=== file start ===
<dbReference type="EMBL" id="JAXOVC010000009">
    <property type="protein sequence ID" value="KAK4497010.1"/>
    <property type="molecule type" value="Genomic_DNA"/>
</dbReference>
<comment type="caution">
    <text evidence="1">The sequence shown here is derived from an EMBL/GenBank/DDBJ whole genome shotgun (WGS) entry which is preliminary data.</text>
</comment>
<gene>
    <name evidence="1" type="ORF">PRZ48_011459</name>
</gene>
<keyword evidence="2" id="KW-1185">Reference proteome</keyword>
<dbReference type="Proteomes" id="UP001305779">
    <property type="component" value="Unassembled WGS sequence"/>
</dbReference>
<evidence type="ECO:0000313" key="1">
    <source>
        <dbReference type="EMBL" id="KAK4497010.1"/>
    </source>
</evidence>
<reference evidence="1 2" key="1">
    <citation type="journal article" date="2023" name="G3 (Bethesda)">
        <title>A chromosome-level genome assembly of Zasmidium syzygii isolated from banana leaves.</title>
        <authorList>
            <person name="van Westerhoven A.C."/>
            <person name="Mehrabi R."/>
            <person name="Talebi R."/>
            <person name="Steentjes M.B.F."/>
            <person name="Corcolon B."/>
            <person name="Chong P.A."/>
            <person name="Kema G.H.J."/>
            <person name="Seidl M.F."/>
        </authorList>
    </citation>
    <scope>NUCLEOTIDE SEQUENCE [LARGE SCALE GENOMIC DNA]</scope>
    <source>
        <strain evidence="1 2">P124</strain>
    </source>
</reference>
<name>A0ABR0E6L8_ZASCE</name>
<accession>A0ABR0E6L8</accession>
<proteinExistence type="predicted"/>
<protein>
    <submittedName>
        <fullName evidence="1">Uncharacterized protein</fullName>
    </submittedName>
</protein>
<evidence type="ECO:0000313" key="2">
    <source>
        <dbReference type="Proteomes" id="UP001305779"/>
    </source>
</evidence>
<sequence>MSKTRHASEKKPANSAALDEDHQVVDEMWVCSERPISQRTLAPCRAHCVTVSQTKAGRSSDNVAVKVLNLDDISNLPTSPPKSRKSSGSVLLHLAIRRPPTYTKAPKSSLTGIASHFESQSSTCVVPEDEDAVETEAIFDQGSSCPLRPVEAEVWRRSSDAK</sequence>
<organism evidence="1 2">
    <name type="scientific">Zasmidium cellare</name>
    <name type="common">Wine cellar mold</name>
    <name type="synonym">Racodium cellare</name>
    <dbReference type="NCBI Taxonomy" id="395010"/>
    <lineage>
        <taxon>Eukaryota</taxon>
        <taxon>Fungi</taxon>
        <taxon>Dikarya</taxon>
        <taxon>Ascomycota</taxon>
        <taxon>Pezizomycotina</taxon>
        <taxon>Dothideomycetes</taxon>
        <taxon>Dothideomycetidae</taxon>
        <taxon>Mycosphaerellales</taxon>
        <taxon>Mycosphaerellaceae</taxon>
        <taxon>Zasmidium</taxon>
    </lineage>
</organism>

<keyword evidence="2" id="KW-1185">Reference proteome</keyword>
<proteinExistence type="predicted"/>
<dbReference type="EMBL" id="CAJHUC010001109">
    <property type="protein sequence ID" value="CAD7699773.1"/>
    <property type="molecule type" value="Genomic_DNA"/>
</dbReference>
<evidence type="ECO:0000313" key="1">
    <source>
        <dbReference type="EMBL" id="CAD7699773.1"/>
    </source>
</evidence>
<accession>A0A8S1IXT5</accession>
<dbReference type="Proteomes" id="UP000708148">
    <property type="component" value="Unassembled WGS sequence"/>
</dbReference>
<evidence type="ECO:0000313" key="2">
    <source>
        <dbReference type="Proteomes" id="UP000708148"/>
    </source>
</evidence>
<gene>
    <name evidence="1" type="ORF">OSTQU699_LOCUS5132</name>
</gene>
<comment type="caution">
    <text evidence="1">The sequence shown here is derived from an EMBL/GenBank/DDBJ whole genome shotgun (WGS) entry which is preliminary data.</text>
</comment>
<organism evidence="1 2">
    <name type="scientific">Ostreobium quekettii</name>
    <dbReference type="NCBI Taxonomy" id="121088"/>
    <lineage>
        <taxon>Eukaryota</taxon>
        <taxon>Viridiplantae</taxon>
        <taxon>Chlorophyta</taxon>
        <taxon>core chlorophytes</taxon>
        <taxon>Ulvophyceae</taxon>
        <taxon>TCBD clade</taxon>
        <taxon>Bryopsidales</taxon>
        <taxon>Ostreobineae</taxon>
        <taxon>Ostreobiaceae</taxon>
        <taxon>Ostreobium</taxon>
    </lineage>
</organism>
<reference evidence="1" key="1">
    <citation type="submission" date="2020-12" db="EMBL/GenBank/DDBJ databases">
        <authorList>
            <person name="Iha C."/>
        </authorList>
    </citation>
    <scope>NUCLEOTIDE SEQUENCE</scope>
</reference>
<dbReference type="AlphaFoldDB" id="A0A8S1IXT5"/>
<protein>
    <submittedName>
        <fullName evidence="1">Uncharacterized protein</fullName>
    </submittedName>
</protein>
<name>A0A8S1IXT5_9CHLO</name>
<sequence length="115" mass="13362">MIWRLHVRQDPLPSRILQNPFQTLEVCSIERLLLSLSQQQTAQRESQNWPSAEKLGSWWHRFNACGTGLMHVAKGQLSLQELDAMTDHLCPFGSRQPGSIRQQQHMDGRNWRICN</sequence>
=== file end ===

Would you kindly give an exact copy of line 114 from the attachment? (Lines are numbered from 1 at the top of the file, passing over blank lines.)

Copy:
    <citation type="submission" date="2020-12" db="EMBL/GenBank/DDBJ databases">